Before a recent video presentation, I conducted an audience survey that revealed that 20% of the people on the call were burned out from too many virtual meetings and that another 30% didn’t like attending videoconferences. This means that before I even began my presentation, 50% of the people I was talking to were having trouble engaging with the meeting.

These types of headwinds should be expected. As I observed hundreds of virtual meetings since the beginning of the COVID-19 pandemic, I noticed audiences disconnecting from the programs and not benefiting from the information presented. Here are tips you can use at home to make your videoconferences look professional and to engage your audience.


Your home office probably has windows that allow natural light to illuminate the room. When presenting online, avoid being lit from behind because it’s harder to see your facial expressions. Instead, put the light source in front of you, behind the camera. This make you the best-lit figure in the audience’s field of vision.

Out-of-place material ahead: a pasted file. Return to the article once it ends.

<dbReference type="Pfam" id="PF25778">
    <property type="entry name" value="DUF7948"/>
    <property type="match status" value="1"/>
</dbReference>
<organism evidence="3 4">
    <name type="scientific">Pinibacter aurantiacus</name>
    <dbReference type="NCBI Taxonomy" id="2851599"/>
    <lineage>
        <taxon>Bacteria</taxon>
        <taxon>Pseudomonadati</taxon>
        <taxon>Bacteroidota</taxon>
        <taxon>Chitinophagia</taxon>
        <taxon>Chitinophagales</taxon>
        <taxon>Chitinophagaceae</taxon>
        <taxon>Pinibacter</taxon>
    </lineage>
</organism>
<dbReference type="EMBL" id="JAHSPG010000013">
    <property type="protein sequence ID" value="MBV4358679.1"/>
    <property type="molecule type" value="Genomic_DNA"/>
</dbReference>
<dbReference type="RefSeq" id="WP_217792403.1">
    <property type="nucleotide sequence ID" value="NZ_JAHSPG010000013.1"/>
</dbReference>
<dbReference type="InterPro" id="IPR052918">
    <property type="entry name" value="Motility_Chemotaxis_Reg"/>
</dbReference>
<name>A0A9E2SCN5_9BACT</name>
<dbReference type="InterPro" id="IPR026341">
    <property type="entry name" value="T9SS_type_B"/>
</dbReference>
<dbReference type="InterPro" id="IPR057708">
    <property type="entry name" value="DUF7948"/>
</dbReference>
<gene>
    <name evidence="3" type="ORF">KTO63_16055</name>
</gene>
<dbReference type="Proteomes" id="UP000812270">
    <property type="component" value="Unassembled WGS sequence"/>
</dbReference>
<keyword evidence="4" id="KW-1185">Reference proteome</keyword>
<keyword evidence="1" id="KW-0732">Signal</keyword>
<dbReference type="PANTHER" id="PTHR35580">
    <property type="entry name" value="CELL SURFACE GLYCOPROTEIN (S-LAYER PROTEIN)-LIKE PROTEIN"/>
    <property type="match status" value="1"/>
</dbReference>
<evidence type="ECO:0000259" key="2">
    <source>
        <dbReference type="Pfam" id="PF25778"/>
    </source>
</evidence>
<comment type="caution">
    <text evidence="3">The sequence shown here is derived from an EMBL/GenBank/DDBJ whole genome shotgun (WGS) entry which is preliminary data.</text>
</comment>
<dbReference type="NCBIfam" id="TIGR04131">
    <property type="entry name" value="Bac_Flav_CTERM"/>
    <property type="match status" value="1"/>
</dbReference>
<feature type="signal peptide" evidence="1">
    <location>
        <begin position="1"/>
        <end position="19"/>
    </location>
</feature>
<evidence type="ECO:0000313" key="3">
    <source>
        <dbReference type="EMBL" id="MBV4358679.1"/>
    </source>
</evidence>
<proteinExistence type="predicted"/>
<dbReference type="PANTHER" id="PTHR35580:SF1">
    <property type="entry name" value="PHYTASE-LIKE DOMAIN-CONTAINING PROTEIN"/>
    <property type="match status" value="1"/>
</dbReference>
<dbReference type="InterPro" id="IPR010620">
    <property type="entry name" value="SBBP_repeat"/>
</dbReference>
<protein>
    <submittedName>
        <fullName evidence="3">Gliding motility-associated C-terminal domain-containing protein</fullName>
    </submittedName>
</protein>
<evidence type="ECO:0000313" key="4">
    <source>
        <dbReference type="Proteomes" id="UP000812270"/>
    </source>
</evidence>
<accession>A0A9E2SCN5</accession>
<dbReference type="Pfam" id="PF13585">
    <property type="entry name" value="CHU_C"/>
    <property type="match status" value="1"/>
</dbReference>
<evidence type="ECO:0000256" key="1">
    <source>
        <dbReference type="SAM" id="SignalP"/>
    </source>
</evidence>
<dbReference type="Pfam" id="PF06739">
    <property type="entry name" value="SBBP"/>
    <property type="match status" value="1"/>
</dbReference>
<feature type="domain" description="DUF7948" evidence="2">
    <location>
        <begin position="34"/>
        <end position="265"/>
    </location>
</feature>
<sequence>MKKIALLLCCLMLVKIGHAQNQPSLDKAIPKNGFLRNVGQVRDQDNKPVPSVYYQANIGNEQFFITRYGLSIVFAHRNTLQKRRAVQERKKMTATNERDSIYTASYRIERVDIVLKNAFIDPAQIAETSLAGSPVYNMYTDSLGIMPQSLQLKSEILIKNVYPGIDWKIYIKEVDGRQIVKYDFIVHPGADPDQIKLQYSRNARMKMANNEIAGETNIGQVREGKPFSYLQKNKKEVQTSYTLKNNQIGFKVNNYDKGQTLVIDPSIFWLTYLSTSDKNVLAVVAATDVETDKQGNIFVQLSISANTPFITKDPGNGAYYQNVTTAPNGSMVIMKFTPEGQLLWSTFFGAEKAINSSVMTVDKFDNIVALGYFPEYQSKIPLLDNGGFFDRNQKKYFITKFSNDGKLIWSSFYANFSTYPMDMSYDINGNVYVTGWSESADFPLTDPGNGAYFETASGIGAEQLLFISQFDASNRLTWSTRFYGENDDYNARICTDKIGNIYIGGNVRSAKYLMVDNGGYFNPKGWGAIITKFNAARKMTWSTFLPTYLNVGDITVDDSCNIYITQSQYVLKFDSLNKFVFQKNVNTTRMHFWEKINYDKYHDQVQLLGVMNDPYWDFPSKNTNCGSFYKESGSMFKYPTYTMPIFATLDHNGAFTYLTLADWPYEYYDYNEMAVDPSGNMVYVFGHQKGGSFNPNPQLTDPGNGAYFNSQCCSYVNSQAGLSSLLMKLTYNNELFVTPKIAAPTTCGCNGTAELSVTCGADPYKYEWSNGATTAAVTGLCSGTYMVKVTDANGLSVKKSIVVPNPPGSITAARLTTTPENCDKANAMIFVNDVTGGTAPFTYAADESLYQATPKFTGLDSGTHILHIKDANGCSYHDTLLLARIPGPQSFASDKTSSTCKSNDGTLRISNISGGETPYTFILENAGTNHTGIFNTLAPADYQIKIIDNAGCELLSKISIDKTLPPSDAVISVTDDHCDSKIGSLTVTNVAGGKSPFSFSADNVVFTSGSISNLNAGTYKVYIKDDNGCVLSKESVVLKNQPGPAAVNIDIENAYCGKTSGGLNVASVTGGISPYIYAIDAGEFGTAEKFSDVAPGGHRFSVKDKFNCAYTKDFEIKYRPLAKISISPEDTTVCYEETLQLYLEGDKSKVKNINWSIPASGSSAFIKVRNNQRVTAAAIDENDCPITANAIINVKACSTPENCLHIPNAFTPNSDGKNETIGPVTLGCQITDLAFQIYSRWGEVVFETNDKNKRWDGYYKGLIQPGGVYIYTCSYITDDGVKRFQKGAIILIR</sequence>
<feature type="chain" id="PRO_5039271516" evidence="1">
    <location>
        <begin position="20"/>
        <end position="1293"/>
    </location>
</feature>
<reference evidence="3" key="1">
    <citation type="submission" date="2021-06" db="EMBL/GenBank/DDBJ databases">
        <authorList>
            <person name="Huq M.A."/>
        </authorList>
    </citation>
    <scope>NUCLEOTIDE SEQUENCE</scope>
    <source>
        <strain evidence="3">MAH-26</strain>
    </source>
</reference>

The camera in your home computer isn’t designed to enhance your features. If possible, buy an external camera and position it slightly above eye level so that it looks down on you from above. You want your forehead and eyes to be slightly exaggerated and your lower face to be diminished. This makes your head appear more baby-shaped (larger forehead and eyes and smaller chin) and activates an instinctive positive reaction in adults.

Until you get an external camera and learn how to use it, elevate your laptop on a box or pedestal so that the camera looks down on you. Keeping it flat on a table at eye level exaggerates your chin and jawline and diminishes your eyes, forehead and temples. This creates a cartoon-like appearance, making you seem less real. Some people find this distortion emotionally disturbing and will struggle to follow your narrative.